Playful yet also pious film about the life and passion of Christ, made in close cooperation with a church music group from Cameroon. Christ has been nailed to the cross in a film before, but never with so much soul.
Like other film makers from his generation, Ancestor, the gang name for Emile-Aime Chah Yibain, taught himself to film by making hip-hop music videos. The fluency and liveliness of that genre is easy to see in this film. And that is striking, because films about the life and passion of Christ generally speak a more classical language, even if only out of respect for the subject.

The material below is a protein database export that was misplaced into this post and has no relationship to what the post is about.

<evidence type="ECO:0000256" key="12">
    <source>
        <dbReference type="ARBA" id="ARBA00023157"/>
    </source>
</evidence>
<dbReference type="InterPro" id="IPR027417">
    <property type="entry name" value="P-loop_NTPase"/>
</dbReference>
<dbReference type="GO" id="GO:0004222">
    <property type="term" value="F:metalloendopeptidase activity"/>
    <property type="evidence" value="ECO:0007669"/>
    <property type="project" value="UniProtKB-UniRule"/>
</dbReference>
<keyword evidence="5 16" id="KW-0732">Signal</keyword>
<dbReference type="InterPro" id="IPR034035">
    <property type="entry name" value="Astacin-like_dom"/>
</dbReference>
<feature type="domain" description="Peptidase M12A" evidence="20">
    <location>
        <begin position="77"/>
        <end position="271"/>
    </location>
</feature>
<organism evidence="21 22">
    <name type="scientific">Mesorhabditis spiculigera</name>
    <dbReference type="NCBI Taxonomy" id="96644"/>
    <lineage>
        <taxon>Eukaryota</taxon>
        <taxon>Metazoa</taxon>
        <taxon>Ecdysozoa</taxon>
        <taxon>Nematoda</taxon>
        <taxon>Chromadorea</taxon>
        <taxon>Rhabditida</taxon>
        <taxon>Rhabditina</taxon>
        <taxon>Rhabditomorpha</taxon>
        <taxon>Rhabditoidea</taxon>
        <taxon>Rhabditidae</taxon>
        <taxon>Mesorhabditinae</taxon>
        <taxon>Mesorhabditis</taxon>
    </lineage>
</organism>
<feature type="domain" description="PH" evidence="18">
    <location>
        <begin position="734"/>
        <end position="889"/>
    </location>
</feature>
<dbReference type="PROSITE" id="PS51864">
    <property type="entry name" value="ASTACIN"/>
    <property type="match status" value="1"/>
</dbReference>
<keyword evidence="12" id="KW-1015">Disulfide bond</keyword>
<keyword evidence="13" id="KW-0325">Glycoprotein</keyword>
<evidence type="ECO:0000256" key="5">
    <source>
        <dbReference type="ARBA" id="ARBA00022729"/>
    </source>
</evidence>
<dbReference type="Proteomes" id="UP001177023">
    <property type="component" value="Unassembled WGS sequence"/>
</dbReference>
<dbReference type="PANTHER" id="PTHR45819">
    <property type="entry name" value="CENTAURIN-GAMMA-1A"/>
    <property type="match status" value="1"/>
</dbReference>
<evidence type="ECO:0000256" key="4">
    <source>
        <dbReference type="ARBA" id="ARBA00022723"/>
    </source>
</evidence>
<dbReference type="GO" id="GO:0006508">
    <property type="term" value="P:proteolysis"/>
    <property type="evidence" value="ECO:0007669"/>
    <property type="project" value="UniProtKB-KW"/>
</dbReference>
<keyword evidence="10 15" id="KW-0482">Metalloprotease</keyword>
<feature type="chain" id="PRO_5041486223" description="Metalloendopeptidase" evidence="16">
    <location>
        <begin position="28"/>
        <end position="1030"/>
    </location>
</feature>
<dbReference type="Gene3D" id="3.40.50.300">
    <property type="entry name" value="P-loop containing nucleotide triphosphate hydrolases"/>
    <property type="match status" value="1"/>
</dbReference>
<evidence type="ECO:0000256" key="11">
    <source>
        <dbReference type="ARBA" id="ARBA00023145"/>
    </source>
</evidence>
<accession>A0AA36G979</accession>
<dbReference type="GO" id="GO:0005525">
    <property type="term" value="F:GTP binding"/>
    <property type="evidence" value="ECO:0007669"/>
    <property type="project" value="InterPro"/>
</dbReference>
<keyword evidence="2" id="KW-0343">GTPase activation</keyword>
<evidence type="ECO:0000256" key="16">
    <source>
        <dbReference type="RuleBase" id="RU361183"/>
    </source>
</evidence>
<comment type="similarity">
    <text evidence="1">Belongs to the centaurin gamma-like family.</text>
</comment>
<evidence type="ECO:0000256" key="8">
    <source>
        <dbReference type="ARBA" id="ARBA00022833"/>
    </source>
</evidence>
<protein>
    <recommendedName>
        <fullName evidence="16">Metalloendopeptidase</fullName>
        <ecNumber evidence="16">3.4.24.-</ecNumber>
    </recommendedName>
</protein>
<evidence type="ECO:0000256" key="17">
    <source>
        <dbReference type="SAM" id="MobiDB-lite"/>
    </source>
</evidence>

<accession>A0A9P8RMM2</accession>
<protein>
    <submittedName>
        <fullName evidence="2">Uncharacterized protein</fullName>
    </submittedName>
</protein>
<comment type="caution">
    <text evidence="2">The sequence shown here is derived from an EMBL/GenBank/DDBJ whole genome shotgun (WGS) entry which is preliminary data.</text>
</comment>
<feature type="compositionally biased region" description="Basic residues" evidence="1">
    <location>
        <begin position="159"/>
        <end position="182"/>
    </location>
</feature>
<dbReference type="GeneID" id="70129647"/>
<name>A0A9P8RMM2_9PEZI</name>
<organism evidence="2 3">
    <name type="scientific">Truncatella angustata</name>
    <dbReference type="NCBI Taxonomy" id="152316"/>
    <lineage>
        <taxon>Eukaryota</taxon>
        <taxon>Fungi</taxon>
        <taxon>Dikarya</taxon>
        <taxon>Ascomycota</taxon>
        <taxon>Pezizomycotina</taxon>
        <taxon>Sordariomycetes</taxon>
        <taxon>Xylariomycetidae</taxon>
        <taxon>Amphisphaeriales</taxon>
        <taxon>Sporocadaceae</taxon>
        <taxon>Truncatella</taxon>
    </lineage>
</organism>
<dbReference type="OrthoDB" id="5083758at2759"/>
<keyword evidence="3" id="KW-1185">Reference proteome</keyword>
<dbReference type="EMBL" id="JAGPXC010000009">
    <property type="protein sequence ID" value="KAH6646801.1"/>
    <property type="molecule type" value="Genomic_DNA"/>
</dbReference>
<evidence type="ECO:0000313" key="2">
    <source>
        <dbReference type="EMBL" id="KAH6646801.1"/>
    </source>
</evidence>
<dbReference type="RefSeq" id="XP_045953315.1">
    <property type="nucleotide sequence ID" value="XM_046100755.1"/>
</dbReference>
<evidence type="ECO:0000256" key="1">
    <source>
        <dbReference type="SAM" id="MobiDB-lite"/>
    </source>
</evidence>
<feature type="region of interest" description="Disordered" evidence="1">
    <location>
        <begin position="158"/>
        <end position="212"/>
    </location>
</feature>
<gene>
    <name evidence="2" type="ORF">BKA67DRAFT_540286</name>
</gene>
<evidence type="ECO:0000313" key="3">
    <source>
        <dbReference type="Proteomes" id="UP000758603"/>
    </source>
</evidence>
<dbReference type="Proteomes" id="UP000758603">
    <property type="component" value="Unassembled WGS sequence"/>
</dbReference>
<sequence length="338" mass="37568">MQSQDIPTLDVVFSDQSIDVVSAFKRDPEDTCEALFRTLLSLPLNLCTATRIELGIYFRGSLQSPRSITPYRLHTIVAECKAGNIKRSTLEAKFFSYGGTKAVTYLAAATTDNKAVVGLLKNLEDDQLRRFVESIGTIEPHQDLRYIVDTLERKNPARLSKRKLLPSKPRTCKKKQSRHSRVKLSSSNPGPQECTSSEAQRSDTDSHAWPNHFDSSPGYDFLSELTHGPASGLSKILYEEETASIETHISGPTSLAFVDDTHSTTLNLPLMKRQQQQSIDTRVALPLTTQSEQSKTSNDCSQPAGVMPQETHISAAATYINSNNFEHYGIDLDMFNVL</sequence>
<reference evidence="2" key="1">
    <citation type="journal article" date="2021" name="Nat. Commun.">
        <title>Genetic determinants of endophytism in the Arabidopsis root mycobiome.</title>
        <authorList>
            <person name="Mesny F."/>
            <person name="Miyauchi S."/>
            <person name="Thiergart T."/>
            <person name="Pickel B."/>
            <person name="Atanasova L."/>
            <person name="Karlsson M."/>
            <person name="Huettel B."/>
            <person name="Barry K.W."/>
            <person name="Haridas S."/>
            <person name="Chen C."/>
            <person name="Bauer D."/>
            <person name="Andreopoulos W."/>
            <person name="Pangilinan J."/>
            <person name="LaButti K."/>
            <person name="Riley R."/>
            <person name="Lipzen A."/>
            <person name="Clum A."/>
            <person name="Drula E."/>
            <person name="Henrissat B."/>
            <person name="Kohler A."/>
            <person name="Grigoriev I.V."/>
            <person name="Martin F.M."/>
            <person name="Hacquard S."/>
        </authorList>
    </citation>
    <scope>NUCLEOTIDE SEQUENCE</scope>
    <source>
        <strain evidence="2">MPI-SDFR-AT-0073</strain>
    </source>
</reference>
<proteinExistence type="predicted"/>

But the respect is not missing here. Ancestor is a pious film maker and he made the film in close cooperation with a church music group (Angelic Troupe Molyko), which provided him with a large number of extras. They are amateurs who act with dedication – ecstasy even. The Way to the Cross is clearly a historic film. Ancestor himself calls the style neoclassic, but he is very free and playful with the genre. For instance, the Roman soldiers are dressed in 19th-century operetta uniforms and it is not difficult to see traces from our own era in the background (such as passing cars).
Ancestor was not interested in a realistic passion, but the passion of performing this event that is so crucial for the faithful. Ancestor’s first plan was to propagate the gospel in an accessible way through this film. Screening the film at an international festival was not his aim.